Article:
Harvard student Obasi Shaw turns rap album in for thesis project
No more are the days of handing out mixtapes from the trunk of your car. Welcome are the days of finessing Ivy league faculty members into listening to your rap album for a grade. Obasi Shaw has done the unthinkable – unless you’re him. He turned in a 10-track rap album entitled “Liminal Minds” for his thesis at Harvard University. Shaw, an English major, used his love of the art form to merge classic literature and poetry with influences from Chance the Rapper and Kendrick Lamar.
“Some people don’t consider rap a high art form,” Shaw told the Harvard Gazette. “But poetry and rap are very similar. Rhyming poems were very common in old English poetry.”
The idea to submit a rap album apparently came from his mother of all people. He was definitely doing something different than his classmates who traditionally submit screenplays or manuscripts for their senior thesis.
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Obasi Shaw '17 submitted Harvard's first rap thesis, "Liminal Minds," which combines elements of Middle English poetry with issues of racial identity in America. “[African-Americans are] free, but the effects of slavery still exist," says Shaw. "Each song is an exploration of that state between slavery and freedom.”⠀ ⠀ After graduation, Shaw will move to Seattle for a one-year internship in software engineering. As for rap, he’ll keep it as a treasured hobby. “Rap is a genre in which I can say everything I want to say,” Shaw said. “I’ve been writing in different capacities, but I never felt that I found my art form until I started rapping.”⠀ ⠀ #Harvard #Harvard17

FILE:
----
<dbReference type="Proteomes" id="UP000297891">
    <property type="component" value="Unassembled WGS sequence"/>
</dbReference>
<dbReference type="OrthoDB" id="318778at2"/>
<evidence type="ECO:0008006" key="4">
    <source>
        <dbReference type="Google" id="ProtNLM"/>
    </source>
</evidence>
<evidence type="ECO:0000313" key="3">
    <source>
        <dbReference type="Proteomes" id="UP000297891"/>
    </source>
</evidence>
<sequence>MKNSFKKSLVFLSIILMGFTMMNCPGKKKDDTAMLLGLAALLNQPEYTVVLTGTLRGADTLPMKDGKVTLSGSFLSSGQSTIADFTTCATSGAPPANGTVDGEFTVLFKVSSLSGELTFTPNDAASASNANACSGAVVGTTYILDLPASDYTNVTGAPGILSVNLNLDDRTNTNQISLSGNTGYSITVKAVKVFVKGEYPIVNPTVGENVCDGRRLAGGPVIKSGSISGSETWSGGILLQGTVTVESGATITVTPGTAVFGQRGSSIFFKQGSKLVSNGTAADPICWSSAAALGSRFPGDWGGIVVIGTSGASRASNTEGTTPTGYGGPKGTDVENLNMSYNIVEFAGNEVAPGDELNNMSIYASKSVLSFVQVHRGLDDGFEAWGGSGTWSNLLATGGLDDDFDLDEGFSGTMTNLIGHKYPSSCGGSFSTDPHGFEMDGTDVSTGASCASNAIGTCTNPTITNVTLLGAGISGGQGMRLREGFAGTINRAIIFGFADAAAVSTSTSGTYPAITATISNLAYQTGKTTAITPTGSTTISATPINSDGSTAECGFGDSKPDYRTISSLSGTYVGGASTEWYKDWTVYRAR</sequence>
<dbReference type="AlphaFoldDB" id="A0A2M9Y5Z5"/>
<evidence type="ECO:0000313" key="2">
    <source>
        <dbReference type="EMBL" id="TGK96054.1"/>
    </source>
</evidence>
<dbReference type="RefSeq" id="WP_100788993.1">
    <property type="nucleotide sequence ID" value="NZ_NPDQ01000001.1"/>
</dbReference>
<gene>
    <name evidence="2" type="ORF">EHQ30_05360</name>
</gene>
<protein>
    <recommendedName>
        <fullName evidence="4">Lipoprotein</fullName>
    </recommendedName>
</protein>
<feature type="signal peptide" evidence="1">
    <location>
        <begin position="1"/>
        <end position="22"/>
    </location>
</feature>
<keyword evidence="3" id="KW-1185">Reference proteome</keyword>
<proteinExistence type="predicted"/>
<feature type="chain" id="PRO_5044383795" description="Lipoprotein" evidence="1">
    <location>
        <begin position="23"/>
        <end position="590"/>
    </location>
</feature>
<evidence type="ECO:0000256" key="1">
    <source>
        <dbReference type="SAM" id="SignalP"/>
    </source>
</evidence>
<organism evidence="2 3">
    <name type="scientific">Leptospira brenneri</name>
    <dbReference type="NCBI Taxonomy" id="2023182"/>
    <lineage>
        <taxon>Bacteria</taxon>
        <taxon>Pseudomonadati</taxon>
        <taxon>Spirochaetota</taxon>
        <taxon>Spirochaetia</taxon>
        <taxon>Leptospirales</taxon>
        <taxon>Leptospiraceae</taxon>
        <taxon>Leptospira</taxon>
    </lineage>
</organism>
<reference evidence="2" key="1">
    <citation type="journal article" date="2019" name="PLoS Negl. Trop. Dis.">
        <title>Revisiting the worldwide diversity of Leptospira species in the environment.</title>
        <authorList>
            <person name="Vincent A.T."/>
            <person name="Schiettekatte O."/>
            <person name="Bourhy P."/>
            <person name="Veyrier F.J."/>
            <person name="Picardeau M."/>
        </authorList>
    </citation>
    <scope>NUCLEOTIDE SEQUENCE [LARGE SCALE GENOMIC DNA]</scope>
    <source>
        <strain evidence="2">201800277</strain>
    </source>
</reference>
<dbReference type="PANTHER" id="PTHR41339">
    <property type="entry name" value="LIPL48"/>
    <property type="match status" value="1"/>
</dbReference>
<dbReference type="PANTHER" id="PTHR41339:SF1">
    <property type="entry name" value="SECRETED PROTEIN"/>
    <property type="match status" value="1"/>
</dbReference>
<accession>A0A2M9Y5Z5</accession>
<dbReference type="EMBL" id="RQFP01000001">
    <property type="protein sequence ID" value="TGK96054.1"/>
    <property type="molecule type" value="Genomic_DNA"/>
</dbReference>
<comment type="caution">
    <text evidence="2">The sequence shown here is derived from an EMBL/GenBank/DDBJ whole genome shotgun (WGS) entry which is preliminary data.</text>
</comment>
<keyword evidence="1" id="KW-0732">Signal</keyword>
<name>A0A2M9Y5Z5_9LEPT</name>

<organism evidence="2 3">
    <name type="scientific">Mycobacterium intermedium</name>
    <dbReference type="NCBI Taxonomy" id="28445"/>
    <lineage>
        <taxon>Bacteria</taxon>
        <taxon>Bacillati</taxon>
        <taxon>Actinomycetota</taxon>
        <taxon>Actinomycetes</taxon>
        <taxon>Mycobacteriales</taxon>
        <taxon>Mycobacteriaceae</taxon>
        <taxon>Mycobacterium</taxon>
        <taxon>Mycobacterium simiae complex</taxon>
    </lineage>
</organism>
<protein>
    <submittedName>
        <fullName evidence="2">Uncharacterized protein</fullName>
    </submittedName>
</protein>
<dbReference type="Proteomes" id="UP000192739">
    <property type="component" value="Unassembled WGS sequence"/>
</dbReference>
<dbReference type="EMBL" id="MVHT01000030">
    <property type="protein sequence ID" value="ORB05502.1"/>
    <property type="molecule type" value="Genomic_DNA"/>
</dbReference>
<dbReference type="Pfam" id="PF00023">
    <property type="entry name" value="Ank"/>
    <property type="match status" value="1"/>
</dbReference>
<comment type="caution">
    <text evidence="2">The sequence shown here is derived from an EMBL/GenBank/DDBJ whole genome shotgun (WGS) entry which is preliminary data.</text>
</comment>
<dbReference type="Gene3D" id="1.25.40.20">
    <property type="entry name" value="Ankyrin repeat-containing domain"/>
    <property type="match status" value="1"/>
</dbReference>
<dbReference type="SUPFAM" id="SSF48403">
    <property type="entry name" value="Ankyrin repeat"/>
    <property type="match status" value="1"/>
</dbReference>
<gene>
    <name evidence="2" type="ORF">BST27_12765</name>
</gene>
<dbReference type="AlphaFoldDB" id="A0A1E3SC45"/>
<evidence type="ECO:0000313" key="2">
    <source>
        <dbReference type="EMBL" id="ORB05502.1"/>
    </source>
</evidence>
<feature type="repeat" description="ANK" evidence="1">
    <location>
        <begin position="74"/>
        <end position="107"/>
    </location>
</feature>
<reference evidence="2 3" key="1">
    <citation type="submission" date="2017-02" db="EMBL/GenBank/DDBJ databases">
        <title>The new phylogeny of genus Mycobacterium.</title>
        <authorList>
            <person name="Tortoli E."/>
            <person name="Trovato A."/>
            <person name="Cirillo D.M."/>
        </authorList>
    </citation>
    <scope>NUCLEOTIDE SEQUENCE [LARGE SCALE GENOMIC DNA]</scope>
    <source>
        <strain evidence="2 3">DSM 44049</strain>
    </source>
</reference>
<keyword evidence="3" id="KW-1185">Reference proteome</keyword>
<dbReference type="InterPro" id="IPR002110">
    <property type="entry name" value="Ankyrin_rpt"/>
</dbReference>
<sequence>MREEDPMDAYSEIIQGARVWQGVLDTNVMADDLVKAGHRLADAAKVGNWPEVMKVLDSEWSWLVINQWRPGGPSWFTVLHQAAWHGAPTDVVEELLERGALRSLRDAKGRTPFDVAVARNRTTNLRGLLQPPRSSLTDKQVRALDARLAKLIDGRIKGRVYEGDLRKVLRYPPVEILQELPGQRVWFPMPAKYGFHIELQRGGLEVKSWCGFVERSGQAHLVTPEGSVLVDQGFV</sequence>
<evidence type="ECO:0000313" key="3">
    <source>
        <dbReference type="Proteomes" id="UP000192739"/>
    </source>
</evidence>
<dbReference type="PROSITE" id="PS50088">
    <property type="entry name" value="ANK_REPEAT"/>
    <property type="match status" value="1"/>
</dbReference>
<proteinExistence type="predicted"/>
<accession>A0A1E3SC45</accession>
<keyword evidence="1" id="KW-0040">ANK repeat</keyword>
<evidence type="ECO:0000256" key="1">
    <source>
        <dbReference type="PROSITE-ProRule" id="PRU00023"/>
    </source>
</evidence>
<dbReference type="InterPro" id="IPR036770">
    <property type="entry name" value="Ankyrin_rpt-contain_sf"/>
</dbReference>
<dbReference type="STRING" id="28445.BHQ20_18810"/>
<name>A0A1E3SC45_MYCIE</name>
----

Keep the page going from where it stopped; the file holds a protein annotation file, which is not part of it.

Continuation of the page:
Shaw’s gamble worked out for the better as he received a grade of summa cum laude minus and praise from members of the faculty, including his advisor, Josh Bell, Briggs-Copeland Lecturer in English.
“Obasi’s album is very interesting because it uses Geoffrey Chaucer’s ‘Canterbury Tales’ as an intellectual overlay,” said Bell. Shaw “is telling stories in each song from different points of view, and it’s critical of American society and racial politics. But above all that, it’s a fun and interesting album.”
Shaw’s journey to rap started two years ago when he was attending bible camp. While he isn’t a fan of much of today’s popular rap music for a variety of reasons, he was able to take when he needed from it to craft an album of his own.
“Rap is a genre in which I can say everything I want to say,” Shaw said. “I’ve been writing in different capacities, but I never felt that I found my art form until I started rapping. Next year he’ll head to Seattle for an internship in software engineering ad leave rapping as a hobby.